More subtle (and less game-affecting) signs of Shelyn's displeasure could include stains on the Clerics equipment, discolored marks on the skin, etc. as Shelyn rewards the 'ugly deed' with outer manifestations of ugliness. Attempts to clean the gear might last only minutes, with creeping verdigris spreading like frost-patterns across metal jewelry, weapons and armor, and discolorations afflicting items of cloth or wood (or the Clerics own skin, hair and teeth, which might also emit an unpleasant odor, combining the less pleasant aspects of halitosis, psoriasis and eczema). The staining and discoloration could begin with the weapon that struck the goblin, and places were the Cleric would later remember that his blood splashed, but quickly spread to all gear worn at the time of the treacherous act, and to appropriately symbolic body parts (the face / mouth, as well as the weapon arm, being the most relevant, with the bad breath emanating from the Clerics tongue, that was used to fool the goblin into disrobing).

A less subtle warning might be total spell failure whenever wearing armor. Who else in recent memory had to take off his armor? Oh yeah...

An appropriate act of penance (creating a valuable work of art and donating it's sale price to a local charity, spending a couple of days working for someone they've wronged, etc.) could clear these symptoms up.

The second option is mean, and might give the sorcerer a night's uncomfortable sleep, knowing that he's allowed misfortune to fall on someone who was, at least temporarily, an ally, but it's not like he's got a god looking over his shoulder. The only curses / divine retaliation he'll have to worry about is from the NPC in question.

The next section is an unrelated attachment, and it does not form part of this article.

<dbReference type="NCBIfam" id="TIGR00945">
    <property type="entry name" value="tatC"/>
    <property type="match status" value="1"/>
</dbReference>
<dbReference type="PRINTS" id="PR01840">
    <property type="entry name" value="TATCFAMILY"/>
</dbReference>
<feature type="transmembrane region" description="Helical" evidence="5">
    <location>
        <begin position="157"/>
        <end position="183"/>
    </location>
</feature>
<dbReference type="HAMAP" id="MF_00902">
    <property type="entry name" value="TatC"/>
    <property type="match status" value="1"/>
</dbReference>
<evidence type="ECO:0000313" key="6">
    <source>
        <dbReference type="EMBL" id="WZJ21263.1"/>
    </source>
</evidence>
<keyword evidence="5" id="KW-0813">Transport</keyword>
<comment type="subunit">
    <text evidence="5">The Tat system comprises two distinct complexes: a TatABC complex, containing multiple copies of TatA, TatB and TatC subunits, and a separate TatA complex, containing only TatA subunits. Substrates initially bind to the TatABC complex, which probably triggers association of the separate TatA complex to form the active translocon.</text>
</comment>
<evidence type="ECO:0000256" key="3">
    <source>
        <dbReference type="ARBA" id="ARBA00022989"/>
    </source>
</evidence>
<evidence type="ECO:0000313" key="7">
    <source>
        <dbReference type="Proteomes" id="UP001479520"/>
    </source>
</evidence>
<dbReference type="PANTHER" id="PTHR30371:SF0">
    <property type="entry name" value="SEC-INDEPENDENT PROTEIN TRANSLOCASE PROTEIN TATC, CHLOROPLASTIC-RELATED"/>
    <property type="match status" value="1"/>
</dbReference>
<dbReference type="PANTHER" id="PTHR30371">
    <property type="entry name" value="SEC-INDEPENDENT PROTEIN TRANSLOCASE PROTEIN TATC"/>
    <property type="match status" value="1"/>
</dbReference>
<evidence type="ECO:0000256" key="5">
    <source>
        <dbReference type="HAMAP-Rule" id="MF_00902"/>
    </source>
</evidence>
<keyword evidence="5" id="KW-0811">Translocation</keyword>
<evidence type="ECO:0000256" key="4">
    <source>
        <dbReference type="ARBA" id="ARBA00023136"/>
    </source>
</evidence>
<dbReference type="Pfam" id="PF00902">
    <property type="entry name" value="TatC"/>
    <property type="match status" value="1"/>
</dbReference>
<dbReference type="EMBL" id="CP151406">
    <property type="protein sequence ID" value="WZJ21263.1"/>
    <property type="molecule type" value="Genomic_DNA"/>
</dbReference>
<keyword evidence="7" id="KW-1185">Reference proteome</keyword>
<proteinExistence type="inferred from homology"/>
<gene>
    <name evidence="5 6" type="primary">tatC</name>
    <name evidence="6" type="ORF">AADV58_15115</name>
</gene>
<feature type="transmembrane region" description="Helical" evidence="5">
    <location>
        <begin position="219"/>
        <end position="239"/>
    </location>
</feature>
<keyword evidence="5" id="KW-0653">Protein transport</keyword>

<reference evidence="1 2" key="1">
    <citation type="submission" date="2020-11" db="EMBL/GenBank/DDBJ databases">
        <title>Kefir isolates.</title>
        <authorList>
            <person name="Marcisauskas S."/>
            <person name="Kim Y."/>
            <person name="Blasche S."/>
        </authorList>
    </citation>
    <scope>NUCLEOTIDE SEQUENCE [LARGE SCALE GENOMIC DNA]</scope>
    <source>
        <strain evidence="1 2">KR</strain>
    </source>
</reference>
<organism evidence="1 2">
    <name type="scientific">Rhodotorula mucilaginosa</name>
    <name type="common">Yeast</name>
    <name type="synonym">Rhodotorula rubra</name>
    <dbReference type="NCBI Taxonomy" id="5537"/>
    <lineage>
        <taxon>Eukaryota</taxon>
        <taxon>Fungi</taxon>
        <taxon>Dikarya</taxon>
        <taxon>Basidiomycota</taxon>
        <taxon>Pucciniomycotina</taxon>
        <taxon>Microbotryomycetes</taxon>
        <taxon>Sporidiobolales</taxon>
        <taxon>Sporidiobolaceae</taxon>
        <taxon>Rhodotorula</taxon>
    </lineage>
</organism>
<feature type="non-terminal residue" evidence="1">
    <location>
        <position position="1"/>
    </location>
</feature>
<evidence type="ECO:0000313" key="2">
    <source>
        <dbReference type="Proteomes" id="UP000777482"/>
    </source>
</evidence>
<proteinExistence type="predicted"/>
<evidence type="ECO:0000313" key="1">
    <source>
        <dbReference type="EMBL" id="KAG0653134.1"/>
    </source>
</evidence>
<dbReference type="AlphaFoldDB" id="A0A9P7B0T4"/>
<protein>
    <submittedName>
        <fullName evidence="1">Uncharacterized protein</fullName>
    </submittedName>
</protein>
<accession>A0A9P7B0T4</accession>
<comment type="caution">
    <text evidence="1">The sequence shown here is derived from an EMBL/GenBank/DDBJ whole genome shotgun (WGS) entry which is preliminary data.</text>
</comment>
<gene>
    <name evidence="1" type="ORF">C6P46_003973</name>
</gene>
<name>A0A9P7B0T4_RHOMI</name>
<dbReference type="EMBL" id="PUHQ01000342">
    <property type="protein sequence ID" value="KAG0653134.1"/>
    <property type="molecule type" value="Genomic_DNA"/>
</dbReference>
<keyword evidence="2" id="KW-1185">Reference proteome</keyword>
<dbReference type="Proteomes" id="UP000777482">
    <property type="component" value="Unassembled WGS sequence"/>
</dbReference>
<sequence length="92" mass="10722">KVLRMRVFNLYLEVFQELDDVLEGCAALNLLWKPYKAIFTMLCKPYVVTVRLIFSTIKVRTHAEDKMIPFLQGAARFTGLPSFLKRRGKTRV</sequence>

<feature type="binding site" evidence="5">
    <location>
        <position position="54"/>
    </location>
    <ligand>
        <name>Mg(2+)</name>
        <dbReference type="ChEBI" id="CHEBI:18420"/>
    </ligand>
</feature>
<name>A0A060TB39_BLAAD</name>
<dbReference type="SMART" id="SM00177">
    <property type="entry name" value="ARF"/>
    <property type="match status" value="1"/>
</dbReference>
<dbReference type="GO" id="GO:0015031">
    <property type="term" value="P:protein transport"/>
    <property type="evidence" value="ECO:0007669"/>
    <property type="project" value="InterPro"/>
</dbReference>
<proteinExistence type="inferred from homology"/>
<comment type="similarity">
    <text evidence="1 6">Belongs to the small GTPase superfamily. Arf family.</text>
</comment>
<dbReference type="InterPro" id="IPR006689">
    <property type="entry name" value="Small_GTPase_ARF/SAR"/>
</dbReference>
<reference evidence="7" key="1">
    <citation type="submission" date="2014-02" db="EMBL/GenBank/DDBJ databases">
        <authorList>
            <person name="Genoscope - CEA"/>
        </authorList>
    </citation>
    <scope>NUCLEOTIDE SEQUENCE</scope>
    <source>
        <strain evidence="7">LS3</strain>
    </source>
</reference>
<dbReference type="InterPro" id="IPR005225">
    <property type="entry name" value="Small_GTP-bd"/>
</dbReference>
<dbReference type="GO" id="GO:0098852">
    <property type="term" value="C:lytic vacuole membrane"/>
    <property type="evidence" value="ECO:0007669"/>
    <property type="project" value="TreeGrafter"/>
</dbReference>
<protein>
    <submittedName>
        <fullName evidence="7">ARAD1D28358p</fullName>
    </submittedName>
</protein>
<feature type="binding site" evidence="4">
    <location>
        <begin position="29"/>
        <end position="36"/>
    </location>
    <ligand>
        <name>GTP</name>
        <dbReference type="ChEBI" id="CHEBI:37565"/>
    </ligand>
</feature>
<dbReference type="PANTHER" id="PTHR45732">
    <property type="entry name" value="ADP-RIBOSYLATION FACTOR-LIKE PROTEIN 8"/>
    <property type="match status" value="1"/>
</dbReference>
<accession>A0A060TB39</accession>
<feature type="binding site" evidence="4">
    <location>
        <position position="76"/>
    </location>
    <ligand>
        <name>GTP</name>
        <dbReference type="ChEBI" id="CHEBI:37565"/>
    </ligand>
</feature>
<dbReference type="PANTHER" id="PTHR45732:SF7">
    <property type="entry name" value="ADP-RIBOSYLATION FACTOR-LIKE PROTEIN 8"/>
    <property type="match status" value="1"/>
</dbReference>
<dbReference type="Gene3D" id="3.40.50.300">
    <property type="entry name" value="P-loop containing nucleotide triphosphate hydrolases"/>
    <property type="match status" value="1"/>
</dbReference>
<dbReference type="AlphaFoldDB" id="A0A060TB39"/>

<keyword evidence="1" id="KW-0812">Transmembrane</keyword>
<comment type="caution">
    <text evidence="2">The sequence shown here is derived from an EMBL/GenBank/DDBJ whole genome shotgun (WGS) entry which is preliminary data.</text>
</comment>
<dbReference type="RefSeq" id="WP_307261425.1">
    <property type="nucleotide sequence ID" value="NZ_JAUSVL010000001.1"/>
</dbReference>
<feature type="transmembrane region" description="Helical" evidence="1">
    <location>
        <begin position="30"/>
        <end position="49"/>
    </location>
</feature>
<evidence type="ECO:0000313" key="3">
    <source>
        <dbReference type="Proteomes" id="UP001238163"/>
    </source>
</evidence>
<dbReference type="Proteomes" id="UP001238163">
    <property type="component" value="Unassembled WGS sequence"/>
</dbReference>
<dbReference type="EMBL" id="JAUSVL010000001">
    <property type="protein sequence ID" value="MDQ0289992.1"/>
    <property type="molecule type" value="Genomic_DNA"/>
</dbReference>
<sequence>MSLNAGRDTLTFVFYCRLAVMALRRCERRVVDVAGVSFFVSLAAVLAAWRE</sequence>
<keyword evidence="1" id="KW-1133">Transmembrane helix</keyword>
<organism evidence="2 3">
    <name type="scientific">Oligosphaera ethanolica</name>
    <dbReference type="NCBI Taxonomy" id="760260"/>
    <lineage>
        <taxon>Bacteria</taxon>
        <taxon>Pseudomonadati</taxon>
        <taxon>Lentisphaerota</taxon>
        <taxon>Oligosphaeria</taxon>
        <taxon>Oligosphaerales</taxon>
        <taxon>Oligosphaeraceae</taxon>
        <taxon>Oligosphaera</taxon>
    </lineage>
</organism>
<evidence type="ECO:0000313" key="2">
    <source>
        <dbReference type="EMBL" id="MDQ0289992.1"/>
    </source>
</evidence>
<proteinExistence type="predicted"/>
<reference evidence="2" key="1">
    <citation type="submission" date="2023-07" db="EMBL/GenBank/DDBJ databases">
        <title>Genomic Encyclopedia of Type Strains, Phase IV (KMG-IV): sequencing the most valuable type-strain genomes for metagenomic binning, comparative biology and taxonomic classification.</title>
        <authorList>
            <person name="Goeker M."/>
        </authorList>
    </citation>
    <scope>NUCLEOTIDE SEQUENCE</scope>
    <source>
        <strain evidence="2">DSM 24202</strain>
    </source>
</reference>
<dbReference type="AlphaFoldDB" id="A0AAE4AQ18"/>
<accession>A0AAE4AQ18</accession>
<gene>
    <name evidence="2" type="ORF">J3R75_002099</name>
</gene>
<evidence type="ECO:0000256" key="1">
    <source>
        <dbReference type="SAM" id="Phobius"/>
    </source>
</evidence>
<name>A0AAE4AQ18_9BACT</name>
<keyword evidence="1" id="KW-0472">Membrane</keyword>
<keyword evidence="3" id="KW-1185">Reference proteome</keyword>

Adventure Path Charter Subscriber
Zurai wrote:


One is a cleric of a Good deity, which does carry a moral code (although not nearly as strict as the paladin's). I wouldn't make the cleric lose the favor of Shelyn, but I would send him a warning from his deity (there's an article on Shelyn in Rise of the Runelords, I think, that includes signs of her favor and disfavor; if not, there certainly is in the Pathfinder Chronicles deity book) and perhaps withhold his domain spells for a day or so.

In the case of the cleric of Shelyn, a message of disfavor would proabably be appropriate. But outside of the church of Iomedae or Sarenrae, I think anything more than that would proabably be unlikely. A god like Torag might even grudgingly approve of treating a dangerous goblin in such a manner.


Bill Dunn wrote:


In the case of the cleric of Shelyn, a message of disfavor would proabably be appropriate. But outside of the church of Iomedae or Sarenrae, I think anything more than that would proabably be unlikely. A god like Torag might even grudgingly approve of treating a dangerous goblin in such a manner.

Yeah, I pretty much agree with that. I just threw out the "perhaps withhold domain spells" as a more mechanical sign of Shelyn's disfavor.

Incidentally, I'm not sure that the first scenario should have played out as written. Charm person only makes the target count the caster as his friend. The caster's allies would still be considered enemies and the goblin would be unlikely to take off his armor at an enemy's request.

Scarab Sages

Zurai wrote:
Modera wrote:
I was staying away from the murder one since it's a monster prone to evil in this case

I only buy that argument when it's a being that literally embodies evil (creatures with the [evil] subtype, essentially), and even then it's on a case-by-case basis.

RotRL spoiler:
** spoiler omitted **

Hypothetical: assume (contrary to the fact pattern) that the enchantress is CG. Did she commit an evil act?

I say no, assuming that she truly intended to propose and follow through with a truce (as evidenced by her disgust at her comrades' actions).